First play, “Wait Until Dark,” showcases student talent, finds success


Sophomore Lani Lopez and Josh Buie get ready for dress rehearsals for “Wait Until Dark.”

Students performed Wait Until Dark for the school’s very first fall play ever.

The play follows a blind girl whose husband accidentally brings home a mysterious doll, which con artists are trying to take from her.

“I think middle school kids get used to doing a lot of comedies, and I wanted to do something different,” director Neal Gage said. “I wanted them to have that experience of doing something completely different than what they’re used to.”

Gage saw Wait Until Dark a as a child with his mother who played the lead. She was also an actress and a theatre teacher.

“It’s kind of me respecting that history, and if my parents come to see it then my mom gets to see the show that she was in all those years ago,” Gage said.

Prior to the actual production taking the stage, a cast member left the show at the last minute. Despite this, the cast says that they were prepared for their first show.

“I feel like everybody has certainly put in good work,” Josh Buie, who plays Roat, the main antagonist, said. “Mr. Gaige personally asked me to play my role and I accepted. Roat is a large and intimidating character, and I think that Mr. Gage chose me for my physical stance and capabilities to play a scary role.”

Though actors are an essential to any play production, a strong crew is important. The crew in Wait Until Dark worked hard helping out behind the scenes.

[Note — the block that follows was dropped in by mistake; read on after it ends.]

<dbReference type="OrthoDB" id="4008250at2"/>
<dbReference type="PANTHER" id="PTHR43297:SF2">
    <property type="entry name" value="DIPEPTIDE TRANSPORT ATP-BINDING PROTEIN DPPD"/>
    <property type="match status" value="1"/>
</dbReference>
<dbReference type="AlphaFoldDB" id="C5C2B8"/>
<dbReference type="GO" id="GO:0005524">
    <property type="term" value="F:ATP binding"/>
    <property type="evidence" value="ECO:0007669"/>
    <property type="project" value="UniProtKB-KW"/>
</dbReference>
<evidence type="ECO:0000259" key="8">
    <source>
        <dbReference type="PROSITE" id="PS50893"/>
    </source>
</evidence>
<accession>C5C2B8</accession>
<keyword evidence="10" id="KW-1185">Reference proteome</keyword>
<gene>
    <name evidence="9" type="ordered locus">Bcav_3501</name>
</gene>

“I’ve had experience with stage (management), and I like being behind the scenes and helping the actors get their work done,” stage manager Kaylee Todd said. “I also like telling people what to do.”

Wait Until Dark had a total of five showings Wednesday through Saturday at 7:00 pm, and a special afternoon show on Saturday at 2:00 pm, all ending with a terrifying final scene.

“On a few of the shows, some of the actors skipped a bunch of important lines that kind of revealed the storyline of the show,” Susie’s actress, Grace Simmons, said. “It was a little bit nerve-wracking because we still had to go on and do the other lines anyways and the audience was probably like, ‘what are they talking about?’ but we still had to do them just to keep the show going.”

The cast and crew worked hard for over six weeks with rehearsals almost everyday after school in preparation for this show, which received well-earned praise and an amazing turnout.

“I really liked the play,” sophomore and audience member Victoria DesParois said. “I liked how serious the actors were and how they kept character so well. The ending scene with (Mr. Roat) stood out when Susie screamed and (he) reacted so dramatically and well.”